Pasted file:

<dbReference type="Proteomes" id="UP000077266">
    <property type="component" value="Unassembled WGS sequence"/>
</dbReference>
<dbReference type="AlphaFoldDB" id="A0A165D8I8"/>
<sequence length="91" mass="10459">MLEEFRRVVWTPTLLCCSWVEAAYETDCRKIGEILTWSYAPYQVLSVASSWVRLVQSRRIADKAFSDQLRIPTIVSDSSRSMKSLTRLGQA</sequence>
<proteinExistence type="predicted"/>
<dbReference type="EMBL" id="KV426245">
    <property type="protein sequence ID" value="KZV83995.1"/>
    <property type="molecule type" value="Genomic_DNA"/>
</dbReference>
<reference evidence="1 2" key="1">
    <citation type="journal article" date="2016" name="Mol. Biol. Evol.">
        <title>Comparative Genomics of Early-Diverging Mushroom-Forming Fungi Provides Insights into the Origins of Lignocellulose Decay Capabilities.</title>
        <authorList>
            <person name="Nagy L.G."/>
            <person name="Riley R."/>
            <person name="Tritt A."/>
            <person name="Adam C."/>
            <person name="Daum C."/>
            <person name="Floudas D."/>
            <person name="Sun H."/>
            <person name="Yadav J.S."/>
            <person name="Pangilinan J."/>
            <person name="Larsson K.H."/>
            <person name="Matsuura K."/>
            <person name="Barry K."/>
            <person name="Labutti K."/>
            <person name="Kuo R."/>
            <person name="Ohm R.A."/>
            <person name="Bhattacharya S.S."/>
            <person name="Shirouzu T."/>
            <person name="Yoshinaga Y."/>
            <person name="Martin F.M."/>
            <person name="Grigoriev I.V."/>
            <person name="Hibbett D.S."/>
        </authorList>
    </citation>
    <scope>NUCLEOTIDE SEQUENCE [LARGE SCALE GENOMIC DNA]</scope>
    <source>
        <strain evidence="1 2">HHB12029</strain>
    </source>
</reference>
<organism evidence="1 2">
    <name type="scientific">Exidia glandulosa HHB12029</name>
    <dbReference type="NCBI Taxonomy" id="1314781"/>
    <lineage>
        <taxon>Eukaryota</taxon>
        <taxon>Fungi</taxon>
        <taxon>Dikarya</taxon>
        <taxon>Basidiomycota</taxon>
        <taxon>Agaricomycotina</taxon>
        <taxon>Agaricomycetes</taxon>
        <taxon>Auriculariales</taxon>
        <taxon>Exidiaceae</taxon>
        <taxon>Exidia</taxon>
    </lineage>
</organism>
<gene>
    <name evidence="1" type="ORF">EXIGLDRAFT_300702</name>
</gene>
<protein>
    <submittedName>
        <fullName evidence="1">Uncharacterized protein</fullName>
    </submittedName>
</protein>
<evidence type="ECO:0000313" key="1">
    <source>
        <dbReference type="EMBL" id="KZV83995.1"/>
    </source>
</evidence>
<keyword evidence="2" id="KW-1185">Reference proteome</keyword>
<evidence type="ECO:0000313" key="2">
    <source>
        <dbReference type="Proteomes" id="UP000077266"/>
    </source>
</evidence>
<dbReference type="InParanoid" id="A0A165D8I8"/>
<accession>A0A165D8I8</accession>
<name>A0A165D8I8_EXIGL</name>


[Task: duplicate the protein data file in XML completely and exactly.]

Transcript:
<dbReference type="Proteomes" id="UP000077266">
    <property type="component" value="Unassembled WGS sequence"/>
</dbReference>
<dbReference type="AlphaFoldDB" id="A0A165D8I8"/>
<sequence length="91" mass="10459">MLEEFRRVVWTPTLLCCSWVEAAYETDCRKIGEILTWSYAPYQVLSVASSWVRLVQSRRIADKAFSDQLRIPTIVSDSSRSMKSLTRLGQA</sequence>
<proteinExistence type="predicted"/>
<dbReference type="EMBL" id="KV426245">
    <property type="protein sequence ID" value="KZV83995.1"/>
    <property type="molecule type" value="Genomic_DNA"/>
</dbReference>
<reference evidence="1 2" key="1">
    <citation type="journal article" date="2016" name="Mol. Biol. Evol.">
        <title>Comparative Genomics of Early-Diverging Mushroom-Forming Fungi Provides Insights into the Origins of Lignocellulose Decay Capabilities.</title>
        <authorList>
            <person name="Nagy L.G."/>
            <person name="Riley R."/>
            <person name="Tritt A."/>
            <person name="Adam C."/>
            <person name="Daum C."/>
            <person name="Floudas D."/>
            <person name="Sun H."/>
            <person name="Yadav J.S."/>
            <person name="Pangilinan J."/>
            <person name="Larsson K.H."/>
            <person name="Matsuura K."/>
            <person name="Barry K."/>
            <person name="Labutti K."/>
            <person name="Kuo R."/>
            <person name="Ohm R.A."/>
            <person name="Bhattacharya S.S."/>
            <person name="Shirouzu T."/>
            <person name="Yoshinaga Y."/>
            <person name="Martin F.M."/>
            <person name="Grigoriev I.V."/>
            <person name="Hibbett D.S."/>
        </authorList>
    </citation>
    <scope>NUCLEOTIDE SEQUENCE [LARGE SCALE GENOMIC DNA]</scope>
    <source>
        <strain evidence="1 2">HHB12029</strain>
    </source>
</reference>
<organism evidence="1 2">
    <name type="scientific">Exidia glandulosa HHB12029</name>
    <dbReference type="NCBI Taxonomy" id="1314781"/>
    <lineage>
        <taxon>Eukaryota</taxon>
        <taxon>Fungi</taxon>
        <taxon>Dikarya</taxon>
        <taxon>Basidiomycota</taxon>
        <taxon>Agaricomycotina</taxon>
        <taxon>Agaricomycetes</taxon>
        <taxon>Auriculariales</taxon>
        <taxon>Exidiaceae</taxon>
        <taxon>Exidia</taxon>
    </lineage>
</organism>
<gene>
    <name evidence="1" type="ORF">EXIGLDRAFT_300702</name>
</gene>
<protein>
    <submittedName>
        <fullName evidence="1">Uncharacterized protein</fullName>
    </submittedName>
</protein>
<evidence type="ECO:0000313" key="1">
    <source>
        <dbReference type="EMBL" id="KZV83995.1"/>
    </source>
</evidence>
<keyword evidence="2" id="KW-1185">Reference proteome</keyword>
<evidence type="ECO:0000313" key="2">
    <source>
        <dbReference type="Proteomes" id="UP000077266"/>
    </source>
</evidence>
<dbReference type="InParanoid" id="A0A165D8I8"/>
<accession>A0A165D8I8</accession>
<name>A0A165D8I8_EXIGL</name>